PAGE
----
However, respecting or disobeying unjust laws was to be done in a discipline way and not in violent ways (Jackson 26). According to him, for people to gain civil rights, they were to respect unjust laws in ways that do not cause harm to others. He also argued that the supreme courts as they were constituted were not the best ways or approaches to solving discrimination in society. King dealt with this issue when visiting Birmingham. He believed that for justice to be served there was need for direct action or negotiation. Particularly, he understood that direct actions that are peaceful seek to foster or appeal to parties that have previously failed to prosecute an issue to a conclusive end (Jackson 30).
In cases where segregation or unjust laws are upheld by courts like in the Birmingham case, King claimed that the only solution is direct actions that are not violent in nature (Jackson 27). In general, according to King, just laws elevate human personality and enhance his position in the society whilst unjust laws degrade human personality reducing people into mere subjects that serve the dominant or law enforcers.
The concept of justice espoused by Hobbes is set in his laws of nature. According to Hobbes, peace should be sought, and in case it cannot be achieved, they should use force to get it (Plamenatz, Philp and Pelczynski 154). Accordingly, he argues that people should only be willing to compromise their rights of nature to form social contracts, only if others are willing to do so. In other words, the basis for moral responsibility is in the willingness of people to compromise or transfer rights of nature between themselves (Plamenatz, Philp and Pelczynski 160).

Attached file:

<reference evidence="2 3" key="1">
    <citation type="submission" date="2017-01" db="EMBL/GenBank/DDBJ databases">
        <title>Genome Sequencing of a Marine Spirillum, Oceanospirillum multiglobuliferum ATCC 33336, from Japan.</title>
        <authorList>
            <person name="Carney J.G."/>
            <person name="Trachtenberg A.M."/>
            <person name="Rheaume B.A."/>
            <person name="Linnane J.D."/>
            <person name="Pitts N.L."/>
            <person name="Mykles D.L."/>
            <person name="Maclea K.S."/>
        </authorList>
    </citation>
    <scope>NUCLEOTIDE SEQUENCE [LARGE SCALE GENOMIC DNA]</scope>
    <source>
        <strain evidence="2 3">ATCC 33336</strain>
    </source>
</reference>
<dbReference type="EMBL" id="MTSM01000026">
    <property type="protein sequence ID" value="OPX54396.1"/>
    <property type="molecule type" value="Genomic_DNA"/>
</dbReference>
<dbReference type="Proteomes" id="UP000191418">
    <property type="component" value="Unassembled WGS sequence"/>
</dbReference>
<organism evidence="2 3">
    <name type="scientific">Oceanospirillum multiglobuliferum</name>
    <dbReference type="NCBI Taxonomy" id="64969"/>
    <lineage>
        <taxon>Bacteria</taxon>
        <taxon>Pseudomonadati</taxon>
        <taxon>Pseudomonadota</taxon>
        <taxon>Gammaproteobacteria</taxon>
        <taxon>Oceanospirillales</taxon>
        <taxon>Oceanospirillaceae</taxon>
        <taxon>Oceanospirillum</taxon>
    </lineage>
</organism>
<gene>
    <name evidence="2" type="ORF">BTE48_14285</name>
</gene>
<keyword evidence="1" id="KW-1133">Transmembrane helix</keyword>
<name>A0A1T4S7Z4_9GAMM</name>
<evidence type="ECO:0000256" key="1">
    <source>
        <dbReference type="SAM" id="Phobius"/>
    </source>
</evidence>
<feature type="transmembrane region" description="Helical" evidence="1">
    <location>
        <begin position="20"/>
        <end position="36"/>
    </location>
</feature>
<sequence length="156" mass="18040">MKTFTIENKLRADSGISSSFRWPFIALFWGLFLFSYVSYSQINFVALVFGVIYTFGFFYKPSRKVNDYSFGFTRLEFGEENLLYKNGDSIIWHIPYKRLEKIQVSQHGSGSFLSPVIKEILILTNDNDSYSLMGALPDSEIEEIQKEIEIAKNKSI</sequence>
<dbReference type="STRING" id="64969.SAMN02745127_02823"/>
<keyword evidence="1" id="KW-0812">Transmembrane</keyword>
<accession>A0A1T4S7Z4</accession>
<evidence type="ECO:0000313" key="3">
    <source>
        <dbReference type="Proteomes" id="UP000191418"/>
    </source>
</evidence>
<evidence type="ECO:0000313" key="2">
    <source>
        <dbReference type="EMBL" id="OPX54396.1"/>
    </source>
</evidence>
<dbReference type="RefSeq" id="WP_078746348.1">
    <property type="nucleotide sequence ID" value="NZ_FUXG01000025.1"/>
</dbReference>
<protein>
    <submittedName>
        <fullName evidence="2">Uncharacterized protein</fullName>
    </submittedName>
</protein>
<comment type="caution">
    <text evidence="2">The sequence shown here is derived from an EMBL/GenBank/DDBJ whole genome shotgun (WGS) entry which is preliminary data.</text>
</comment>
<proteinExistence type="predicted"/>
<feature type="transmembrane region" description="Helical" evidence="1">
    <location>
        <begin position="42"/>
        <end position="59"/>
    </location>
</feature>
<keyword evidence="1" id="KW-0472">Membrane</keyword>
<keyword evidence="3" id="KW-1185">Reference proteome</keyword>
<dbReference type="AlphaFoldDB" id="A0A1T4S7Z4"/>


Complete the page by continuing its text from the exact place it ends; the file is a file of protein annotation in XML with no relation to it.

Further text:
In order to fully form the concept of justice, Hobbes indicates that a law is required to help or prevent people from turning against each other. The law states that people must always perform or execute their valid covenants (Plamenatz, Philp and Pelczynski 156). This in fact forms the definition justice according to Hobbes. Based on this, injustice according to Hobbes is the failure to perform covenants that are valid. In other words, according to Hobbes, justice or injustice are social constructs that are nonexistent in a state of nature.
From Hobbes perspective, there is no justice without agreement or covenant. For a valid covenant to exist there should be a reasonable cause for all parties privy to the covenant to trust each other (Plamenatz, Philp and Pelczynski 160). Without it, justice would have been frustrated automatically and therefore would become null and void. Another key prerequisite based on Hobbes view is that some sovereigns should not only enforce the covenants, but also determine and hand out punishments to those that fail to meet or fulfill their part of the bargain (Plamenatz, Philp and Pelczynski 158). In other words, the sovereign has the absolute right to making laws, passing judgments, declaring war, choosing counselors as well as determining punishments and rewards.